1. Can’t believe I messed up an it’s vs. its. I’m horribly pedantic about that! I’m staying with “its”, as it will later become clear that a creature is watching her from the trees.

      Repetition is one of my faults. I’ll be paying special attention to it in the rewrite as right now I’m just trying to get the thing written down, but thanks for pointing it out. What I fix now doesn’t need to be fixed later.


  4. I love the creepiness of this excerpt. You’ve got the tempo exactly right. It makes me want to read more of the story. Well done! My one niggling critique would be the use of the “round” in the third to last paragraph. Living in England, I’ve noticed that people use it like this: “I’ll pop round to your house later” but it should be “around”. I think that it’s fine if it’s in dialogue to denote speech patterns but you should probably avoid it in description. Unless something is actually round.

    Otherwise well done, you! I look forward to your announcement!


    1. Update: according to the OED my use of “round” is correct but is mostly found in British English. American English prefers the use of “around”.

      As I’m writing in British English (it being the version used in SA), I’ll leave it as is for now, but it’s definitely something to check in terms of consistency later on.


      1. Ah, I see. That could explain why it doesn’t work for me. I find that this is one of the difficulties I have with being an American living in Britain. I use British spellings (because I need some form of consistency and when in Rome…) but I don’t use British words in my writing that I would never use in speaking. ie. disoriented (US) vs disorientated (UK).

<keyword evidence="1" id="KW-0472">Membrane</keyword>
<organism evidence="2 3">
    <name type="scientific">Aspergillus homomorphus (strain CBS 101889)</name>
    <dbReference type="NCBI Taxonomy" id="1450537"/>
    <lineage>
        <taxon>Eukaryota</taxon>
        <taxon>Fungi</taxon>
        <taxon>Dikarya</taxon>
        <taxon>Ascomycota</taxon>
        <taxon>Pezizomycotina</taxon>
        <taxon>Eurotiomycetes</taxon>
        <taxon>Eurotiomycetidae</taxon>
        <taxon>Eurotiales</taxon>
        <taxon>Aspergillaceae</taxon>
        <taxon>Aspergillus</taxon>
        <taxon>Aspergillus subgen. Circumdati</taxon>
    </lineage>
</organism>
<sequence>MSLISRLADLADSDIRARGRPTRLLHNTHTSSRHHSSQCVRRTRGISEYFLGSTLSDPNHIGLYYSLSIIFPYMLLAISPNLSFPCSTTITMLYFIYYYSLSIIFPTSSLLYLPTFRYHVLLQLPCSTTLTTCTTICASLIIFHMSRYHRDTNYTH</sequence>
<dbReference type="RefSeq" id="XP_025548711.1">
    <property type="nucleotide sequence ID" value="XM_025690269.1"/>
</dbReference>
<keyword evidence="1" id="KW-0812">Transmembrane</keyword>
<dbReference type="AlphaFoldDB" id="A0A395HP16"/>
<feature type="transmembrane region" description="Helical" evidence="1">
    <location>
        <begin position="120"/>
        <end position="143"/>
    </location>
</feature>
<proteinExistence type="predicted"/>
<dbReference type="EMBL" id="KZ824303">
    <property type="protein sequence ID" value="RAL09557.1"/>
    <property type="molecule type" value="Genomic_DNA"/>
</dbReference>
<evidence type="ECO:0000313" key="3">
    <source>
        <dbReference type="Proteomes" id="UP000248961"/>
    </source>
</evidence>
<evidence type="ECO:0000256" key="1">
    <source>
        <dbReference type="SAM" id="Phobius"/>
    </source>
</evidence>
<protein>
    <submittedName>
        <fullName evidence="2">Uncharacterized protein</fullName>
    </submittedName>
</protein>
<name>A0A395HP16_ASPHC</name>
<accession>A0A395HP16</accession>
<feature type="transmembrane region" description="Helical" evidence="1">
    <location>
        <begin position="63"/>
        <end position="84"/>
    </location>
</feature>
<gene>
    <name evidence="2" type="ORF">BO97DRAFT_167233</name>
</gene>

‘Round’ is one that I haven’t looked up yet, but I’ve been seeing it used in stories in the same context as ‘around’ is used quite a lot lately. I probably should have looked it up earlier because I find it really jarring. So, thanks for clearing that one up for me.


      2. See, in SA we officially use the Queen’s English, but reality is a bastard British-American-whatever-else-you’d-like-to-throw-into-the-mix hybrid. For now I’m writing what comes naturally, but I’ll have to edit for some kind of consistency later, especially if I want the novel to be acceptable for international markets.


      3. Yes, you should definitely write what comes naturally. I tend to over analyse words because I’ve spent the past 10 years being told that I say everything incorrectly so I have to look things up all the time. It’s turned me into a pedant. But hopefully you know that I mean it in a helpful way and not a ‘you’re doing it wrong’ kind of way. I like it when people point these things out to me in my writing because I’ve learned a lot about word usage and it helps me to make decisions on what words I want to use. I don’t want to be annoying though. 🙂


      4. You’re not annoying at all. I much prefer a comment that tells me something specific is wrong and how to fix it than vague comments or ones simply saying “great post”. I’m a born perfectionist (as in straightening the pictures on the wall in other people’s homes), so trust me, people accuse me of being pedantic all the time and I know how you feel 😉

        Rather comment and we both learn from it than not where no one learns.